Hash-based digital signatures, such as Lamport one-time signatures, are digital signature schemes based on a (non-trapdoor) one-way function such as a cryptographic hash. Such schemes are expected to remain secure even against attacks using quantum computers.

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1024 RSA Hash Signature attack. Forge a valid signature

I have an RSA signature of 1024 bit where i know the following: Public modulus N Public exponent (0x03) Cypher message Summary: An MD5 hash is calculated from a collection of byte and is used as ...
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Small Quantum Signatures - Reality check needed

I've been thinking a bit lately about how to get quantum resistant signatures fast and (relatively) small. One idea I've been keen on exploring is finding a crypto PRNG that allows fast-forwarding, ...
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Certificate signature with SHA-1 and RSA: where do 1888 bits come from?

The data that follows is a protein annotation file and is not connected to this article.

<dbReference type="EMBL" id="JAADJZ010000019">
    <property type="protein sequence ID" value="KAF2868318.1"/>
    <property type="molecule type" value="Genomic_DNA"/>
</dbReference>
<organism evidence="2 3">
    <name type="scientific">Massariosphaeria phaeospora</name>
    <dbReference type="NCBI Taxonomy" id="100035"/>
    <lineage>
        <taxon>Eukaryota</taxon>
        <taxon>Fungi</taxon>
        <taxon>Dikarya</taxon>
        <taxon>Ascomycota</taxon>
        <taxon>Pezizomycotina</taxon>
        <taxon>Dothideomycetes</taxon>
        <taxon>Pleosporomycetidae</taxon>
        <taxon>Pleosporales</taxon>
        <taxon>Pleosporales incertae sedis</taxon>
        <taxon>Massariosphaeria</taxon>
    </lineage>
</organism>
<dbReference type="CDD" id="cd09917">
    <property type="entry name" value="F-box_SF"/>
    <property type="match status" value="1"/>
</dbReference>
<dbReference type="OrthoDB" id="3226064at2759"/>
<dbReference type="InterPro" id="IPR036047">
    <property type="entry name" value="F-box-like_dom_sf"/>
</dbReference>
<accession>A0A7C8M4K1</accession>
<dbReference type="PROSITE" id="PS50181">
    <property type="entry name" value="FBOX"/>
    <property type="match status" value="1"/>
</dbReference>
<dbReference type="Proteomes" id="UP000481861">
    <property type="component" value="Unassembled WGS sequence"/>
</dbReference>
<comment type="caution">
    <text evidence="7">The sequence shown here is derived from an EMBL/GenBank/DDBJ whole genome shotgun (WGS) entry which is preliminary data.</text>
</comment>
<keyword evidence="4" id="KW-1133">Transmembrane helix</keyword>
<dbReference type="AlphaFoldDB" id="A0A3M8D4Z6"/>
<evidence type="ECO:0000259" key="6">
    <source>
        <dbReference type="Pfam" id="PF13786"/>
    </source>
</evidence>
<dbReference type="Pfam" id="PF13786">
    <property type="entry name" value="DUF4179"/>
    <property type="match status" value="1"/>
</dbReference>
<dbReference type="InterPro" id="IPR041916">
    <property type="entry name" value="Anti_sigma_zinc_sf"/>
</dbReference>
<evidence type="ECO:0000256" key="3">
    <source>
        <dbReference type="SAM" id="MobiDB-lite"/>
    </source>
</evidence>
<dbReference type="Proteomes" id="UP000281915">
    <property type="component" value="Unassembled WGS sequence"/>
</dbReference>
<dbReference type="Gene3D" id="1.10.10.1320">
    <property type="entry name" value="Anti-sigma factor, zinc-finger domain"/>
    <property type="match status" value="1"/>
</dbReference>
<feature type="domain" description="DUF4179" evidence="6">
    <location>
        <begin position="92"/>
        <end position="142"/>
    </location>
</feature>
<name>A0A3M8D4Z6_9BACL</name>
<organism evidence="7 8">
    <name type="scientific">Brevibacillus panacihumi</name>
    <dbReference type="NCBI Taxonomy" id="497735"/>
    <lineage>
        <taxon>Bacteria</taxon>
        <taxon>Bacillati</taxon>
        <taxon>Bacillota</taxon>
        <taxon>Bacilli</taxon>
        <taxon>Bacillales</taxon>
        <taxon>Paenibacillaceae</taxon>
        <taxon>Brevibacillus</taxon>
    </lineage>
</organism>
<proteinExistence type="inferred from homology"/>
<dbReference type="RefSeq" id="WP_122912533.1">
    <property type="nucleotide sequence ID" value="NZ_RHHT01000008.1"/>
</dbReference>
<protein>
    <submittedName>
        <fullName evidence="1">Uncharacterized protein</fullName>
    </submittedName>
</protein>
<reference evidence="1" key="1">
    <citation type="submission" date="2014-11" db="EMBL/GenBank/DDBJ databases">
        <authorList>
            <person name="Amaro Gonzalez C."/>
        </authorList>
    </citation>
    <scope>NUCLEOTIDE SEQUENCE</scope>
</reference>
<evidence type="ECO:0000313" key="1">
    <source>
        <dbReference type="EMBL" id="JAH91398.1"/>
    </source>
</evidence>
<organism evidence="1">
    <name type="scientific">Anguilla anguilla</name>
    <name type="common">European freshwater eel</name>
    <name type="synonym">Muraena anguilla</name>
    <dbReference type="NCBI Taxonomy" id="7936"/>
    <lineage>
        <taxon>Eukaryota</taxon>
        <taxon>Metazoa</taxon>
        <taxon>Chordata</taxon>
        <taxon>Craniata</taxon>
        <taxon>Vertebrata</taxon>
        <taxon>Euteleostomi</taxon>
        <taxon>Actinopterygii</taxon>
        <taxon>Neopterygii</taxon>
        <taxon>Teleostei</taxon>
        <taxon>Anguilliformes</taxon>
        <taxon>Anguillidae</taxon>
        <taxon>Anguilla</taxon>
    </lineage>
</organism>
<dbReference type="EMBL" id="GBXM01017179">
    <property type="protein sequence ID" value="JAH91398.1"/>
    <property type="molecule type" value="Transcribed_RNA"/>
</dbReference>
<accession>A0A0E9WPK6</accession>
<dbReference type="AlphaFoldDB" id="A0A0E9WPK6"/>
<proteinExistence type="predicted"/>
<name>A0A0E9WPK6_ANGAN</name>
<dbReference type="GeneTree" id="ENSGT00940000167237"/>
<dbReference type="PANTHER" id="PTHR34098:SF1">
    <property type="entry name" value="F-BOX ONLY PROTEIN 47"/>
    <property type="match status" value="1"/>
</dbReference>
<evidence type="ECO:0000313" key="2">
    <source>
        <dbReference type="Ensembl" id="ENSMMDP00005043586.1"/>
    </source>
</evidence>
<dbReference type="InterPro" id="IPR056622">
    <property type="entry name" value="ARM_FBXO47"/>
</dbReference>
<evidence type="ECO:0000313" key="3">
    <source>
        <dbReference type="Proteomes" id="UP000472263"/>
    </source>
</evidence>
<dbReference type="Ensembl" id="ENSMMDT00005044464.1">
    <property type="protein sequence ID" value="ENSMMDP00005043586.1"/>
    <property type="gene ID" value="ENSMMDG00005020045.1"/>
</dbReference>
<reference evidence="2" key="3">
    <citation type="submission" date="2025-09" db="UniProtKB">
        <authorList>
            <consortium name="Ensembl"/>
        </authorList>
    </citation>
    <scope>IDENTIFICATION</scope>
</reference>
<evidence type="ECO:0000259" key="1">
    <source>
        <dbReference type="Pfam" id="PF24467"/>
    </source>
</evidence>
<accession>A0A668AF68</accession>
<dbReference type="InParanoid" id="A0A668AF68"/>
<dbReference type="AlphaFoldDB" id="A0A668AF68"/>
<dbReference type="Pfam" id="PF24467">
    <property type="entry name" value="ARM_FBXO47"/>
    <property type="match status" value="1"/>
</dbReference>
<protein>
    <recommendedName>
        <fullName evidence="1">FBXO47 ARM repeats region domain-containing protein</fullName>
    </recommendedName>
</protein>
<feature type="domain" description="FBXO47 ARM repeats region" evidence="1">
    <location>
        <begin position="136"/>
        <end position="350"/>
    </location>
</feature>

Plenty of X.509 Certificates use "PKCS#1 SHA1 with RSA encryption" as the Certificate Signature Algorithm for generating a 2048-bit signature. The SHA-1 hash function generates a hash value of 160 ...
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Hash collision resistance requirements for Lamport signatures

According to the original paper, Lamport one-time signature scheme uses two one-way functions: $F$ and $G$. The former one, $F$, is used to create a public key by hashing elements of the private key ...
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Security of chameleon hash functions

With the knowledge of the trapdoor, we are able to compute the same digest for differents messages. I've read that given two messages $m$, $m'$ and two numbers $r$, $r'$ such that ...
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Lamport-Diffie + Security Proof

I am studying Lamport-Diffie signature scheme. In the lecture present the algorithm $A'$ for attempting to invert the one way function $f$, where $f$ is used to compute the public key. My question is ...